Man or Monster?: The Trial of a Khmer Rouge Torturer
Alexander Laban Hinton is Founding Director, Center for the Study of Genocide and Human Rights and Professor of Anthropology at Rutgers University. He is coeditor of Colonial Genocide in Indigenous North America, also published by Duke University Press, and author of the award-winning Why Did They Kill?: Cambodia in the Shadow of Genocide.
Master: (Torture and Execution)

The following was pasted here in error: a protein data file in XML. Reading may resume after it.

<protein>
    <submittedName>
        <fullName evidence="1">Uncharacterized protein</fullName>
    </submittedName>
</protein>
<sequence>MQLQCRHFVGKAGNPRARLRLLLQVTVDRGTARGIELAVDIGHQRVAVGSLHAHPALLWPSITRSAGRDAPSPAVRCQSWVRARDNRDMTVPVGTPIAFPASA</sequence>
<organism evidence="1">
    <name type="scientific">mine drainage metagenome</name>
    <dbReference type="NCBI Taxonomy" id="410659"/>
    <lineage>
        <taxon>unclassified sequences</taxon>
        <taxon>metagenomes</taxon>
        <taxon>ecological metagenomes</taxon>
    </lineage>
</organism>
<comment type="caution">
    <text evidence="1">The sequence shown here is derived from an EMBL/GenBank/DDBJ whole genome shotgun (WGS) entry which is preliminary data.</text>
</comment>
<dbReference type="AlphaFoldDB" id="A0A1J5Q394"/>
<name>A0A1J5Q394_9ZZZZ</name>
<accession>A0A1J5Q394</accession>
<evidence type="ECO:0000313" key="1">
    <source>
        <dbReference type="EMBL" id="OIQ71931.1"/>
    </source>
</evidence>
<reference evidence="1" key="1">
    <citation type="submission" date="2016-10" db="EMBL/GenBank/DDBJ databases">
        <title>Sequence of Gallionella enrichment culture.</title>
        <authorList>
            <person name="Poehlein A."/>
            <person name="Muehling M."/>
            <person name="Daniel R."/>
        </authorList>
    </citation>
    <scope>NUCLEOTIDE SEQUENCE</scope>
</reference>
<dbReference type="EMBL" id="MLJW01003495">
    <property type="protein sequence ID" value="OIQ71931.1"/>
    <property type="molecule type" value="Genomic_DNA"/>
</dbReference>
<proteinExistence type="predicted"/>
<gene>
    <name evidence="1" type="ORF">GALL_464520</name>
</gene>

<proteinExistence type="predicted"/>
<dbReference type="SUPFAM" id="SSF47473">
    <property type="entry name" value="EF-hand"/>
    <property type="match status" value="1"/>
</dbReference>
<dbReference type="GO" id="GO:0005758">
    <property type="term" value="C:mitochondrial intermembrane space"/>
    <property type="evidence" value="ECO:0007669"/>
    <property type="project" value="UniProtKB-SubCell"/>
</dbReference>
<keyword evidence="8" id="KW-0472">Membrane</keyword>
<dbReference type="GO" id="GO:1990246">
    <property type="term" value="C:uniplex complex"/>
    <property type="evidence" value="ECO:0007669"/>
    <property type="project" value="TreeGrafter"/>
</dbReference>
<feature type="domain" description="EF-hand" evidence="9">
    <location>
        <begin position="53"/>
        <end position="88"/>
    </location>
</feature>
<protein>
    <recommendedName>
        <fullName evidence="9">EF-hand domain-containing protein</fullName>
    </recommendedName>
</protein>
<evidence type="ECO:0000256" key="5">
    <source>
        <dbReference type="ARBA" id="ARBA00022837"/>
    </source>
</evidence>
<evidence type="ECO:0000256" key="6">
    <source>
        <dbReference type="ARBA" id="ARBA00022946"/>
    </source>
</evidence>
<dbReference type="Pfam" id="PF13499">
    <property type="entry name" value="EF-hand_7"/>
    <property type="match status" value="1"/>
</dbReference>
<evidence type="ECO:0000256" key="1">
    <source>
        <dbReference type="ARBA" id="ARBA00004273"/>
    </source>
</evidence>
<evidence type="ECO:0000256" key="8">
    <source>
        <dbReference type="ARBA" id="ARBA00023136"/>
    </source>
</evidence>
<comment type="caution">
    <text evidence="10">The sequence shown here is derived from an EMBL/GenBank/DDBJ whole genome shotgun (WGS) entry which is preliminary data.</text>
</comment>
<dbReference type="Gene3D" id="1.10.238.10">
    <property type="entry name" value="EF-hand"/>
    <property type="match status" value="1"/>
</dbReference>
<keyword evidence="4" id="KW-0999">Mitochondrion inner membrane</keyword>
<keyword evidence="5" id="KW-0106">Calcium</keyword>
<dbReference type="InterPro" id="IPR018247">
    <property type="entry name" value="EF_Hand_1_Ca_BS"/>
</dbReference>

This chapter delves deeply into the process of interrogation, torture, and execution at S-12. It begins with a discussion of the “torture manual,” a notebook that contains notes written by interrogators who attended one of the training sessions Duch held. His lectures ranged from the details of work schedules to ideology and to instructions about how to get an enemy to confess, including the best ways to mix “politics” and torture. The chapter extensively discusses the documentation of (and Duch’s testimony about) the confession of Ya, a high-ranking cadre whose interrogation and torture Duch oversaw. The chapter concludes by considering what might have happened at S-21 to Long Muy (the prisoner whose confession Duch used to suggest he was a cog in the machine) and the details of how prisoners were killed on site and then later at Choeung Ek, a killing field just outside Phnom Penh, where S-21 prisoners were periodically trucked in at night and killed. During the trial, the prosecution presented repeated documentary evidence with Duch’s handwriting giving instructions for torture, interrogation, and “smashing.” Besides describing torture and execution at S-21, the chapter illustrates how a process of framing, calibration, articulation, and redaction all underlay the violence that took place at S-21.